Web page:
New Music: Thundercat – Apocalypse



4-BamsTop Tracks:
“Oh Sheit It’s X”
“Lotus and the Jondy”

Album Highlights: The intergalactic, funk spaceship piloted by the virtuous Stephen Bruner, aka Thundercat, continues to plunge the depths of the galaxy with his latest release Apocalypse. Ever wonder what a more contemporary version of Jamiroquai with vocals by Pharrell Williams would sound like? It would sound a good amount like Apocalypse. Alright, now that you have a general idea of what this Los Angeles native sounds like, let’s delve into what makes this album such a blast to listen to while being a sonic success.

One aspect of this release that lends to it’s greatness is the co-production of one Stephen Ellison, popularly known as Flying Lotus. Both artist have been longtime members of the Brainfeeder label and cross pollinate regularly, as Thundercat lent his skills to Until the Quiet Comes in a big way. The sublime combination of sultry space-funk and off-kilter beats creates something familiar but uniquely fresh and dynamic. Furthermore, this album isn’t trying to be a Billboard top-seller or something more than the sum of it’s parts. It’s avant-garde, futuristic, and left-leaning while projecting a massively wide range of appeal to a varied audience.

Songs like “Oh Sheit It’s X” combine funkified disco grooves that would light any dance floor in the 70’s on fire with it’s bubbly, complex bass lines and flying synths. Some could dismiss it as campy, but the track’s strength in arrangement and production would disprove any naysayer in seconds. “A Message for Austin” closes the album on a rather sad note, as Bruner pens a song to the recently deceased Brainfeeder artist and longtime member of Thundercat, Austin Peralta. It’s a truly touching track dedicated to a talented young musician taken all too soon.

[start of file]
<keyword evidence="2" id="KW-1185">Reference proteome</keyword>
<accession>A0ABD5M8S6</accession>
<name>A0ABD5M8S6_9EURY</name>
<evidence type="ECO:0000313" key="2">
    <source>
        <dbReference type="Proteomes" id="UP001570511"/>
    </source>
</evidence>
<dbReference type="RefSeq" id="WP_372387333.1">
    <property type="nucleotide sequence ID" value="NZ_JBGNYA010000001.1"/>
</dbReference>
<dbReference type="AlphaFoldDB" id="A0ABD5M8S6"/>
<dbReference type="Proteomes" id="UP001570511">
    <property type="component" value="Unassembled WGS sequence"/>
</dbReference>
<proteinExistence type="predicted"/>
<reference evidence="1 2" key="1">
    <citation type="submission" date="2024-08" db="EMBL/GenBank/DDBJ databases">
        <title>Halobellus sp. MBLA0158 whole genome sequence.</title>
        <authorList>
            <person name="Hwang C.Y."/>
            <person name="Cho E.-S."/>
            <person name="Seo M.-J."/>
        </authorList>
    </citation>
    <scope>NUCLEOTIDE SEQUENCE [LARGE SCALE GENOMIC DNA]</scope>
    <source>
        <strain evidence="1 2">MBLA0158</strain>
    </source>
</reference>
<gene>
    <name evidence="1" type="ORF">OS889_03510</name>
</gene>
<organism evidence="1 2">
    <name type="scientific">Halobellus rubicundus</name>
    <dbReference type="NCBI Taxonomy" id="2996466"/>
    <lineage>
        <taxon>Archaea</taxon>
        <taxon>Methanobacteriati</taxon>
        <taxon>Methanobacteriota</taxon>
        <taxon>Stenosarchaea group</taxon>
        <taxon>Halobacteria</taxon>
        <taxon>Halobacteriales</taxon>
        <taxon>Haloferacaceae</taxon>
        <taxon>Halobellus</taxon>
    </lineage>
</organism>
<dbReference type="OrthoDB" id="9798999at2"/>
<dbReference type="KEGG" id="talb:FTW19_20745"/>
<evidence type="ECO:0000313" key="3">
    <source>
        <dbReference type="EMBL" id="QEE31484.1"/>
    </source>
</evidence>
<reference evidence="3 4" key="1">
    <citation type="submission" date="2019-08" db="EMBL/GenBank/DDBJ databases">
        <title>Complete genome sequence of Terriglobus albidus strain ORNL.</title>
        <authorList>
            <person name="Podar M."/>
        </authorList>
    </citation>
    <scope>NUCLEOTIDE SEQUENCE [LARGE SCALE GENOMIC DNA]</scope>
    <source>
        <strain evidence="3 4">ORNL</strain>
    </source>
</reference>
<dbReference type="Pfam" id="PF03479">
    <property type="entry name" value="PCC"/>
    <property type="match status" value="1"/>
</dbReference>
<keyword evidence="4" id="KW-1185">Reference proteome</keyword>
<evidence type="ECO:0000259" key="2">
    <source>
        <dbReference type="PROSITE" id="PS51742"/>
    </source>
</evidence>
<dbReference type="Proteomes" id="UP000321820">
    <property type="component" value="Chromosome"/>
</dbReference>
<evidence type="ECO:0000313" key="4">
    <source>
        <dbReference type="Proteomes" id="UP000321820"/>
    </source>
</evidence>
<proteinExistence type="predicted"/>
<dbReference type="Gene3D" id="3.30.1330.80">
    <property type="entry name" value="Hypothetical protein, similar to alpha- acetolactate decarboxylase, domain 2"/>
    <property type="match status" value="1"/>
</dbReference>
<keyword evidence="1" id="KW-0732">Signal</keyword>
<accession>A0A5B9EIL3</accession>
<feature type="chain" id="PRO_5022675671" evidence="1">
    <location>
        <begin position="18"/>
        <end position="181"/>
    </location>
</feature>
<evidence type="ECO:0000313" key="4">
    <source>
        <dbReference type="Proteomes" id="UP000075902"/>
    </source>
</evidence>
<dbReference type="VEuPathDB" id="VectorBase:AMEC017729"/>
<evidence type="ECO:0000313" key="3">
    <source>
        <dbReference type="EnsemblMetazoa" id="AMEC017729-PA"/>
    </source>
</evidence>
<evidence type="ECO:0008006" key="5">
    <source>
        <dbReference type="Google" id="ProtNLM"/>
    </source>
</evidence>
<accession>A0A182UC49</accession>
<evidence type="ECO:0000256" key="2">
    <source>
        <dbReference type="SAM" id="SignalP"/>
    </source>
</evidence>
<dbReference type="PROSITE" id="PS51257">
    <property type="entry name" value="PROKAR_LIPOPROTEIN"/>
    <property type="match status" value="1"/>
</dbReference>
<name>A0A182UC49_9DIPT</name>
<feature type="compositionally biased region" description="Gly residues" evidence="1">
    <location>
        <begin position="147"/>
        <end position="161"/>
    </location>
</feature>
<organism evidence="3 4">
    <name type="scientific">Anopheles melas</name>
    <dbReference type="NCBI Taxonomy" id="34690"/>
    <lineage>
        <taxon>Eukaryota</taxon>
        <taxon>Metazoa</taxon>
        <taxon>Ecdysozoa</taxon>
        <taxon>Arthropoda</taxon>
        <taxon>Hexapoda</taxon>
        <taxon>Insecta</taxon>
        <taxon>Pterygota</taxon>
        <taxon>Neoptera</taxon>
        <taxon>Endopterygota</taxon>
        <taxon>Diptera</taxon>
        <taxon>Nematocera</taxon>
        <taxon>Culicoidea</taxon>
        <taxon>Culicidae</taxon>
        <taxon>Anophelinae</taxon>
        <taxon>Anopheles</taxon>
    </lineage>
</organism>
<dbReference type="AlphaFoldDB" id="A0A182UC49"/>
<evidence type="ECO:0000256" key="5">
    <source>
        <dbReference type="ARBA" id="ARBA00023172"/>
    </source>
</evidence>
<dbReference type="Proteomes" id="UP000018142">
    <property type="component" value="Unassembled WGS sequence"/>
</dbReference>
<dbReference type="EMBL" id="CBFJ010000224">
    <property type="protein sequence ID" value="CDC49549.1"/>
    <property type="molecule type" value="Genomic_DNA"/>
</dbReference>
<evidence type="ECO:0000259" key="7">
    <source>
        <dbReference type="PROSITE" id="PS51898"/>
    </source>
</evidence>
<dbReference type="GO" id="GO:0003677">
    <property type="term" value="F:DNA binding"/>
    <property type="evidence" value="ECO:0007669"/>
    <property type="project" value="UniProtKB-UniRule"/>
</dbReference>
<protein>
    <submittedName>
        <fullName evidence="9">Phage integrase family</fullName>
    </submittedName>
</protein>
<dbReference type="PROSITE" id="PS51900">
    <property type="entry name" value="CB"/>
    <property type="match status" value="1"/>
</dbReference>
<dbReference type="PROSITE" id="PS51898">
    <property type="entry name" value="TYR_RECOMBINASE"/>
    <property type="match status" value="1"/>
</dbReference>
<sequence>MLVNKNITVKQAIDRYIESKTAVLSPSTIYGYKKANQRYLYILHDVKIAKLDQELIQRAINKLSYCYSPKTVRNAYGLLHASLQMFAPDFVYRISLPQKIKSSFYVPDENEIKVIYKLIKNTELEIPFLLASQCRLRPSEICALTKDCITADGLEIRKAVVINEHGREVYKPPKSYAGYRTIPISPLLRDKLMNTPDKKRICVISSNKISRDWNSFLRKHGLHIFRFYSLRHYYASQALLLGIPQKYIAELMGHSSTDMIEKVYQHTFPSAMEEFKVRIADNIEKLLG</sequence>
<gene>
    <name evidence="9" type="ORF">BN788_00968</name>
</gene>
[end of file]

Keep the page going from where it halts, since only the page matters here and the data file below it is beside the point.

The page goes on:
Album Lowlight: Thundercat’s previous release, The Golden Age of Apocalypse, showcased Bruner’s bass playing mastery a bit more. This is minor, especially as the song-writing skills of Bruner have grown considerably stronger over the past few years. But, overall, there are few flaws with Apocalypse, in fact it’s ultimately refreshing to see a creation that isn’t trying to be anything more than Thundercat’s true vision.

Takeaway: In an era when virtuosic instrumentation doesn’t mean as much as one’s ability to twist knobs and hit buttons, it’s refreshing to hear albums like Apocalypse. Thundercat is an artist who dances to beat of his own drum, er, I mean bass. His dynamic live show has been winning accolades for years, as his set at Coachella 2012 drew this writer in, hook, line and sinker. Whether leading his stellar band in mind-blowing instrumental grooves or belting out one of his soul-funk tunes to the ladies in the front row, Thundercat is a competent musician all around who deserves more attention.

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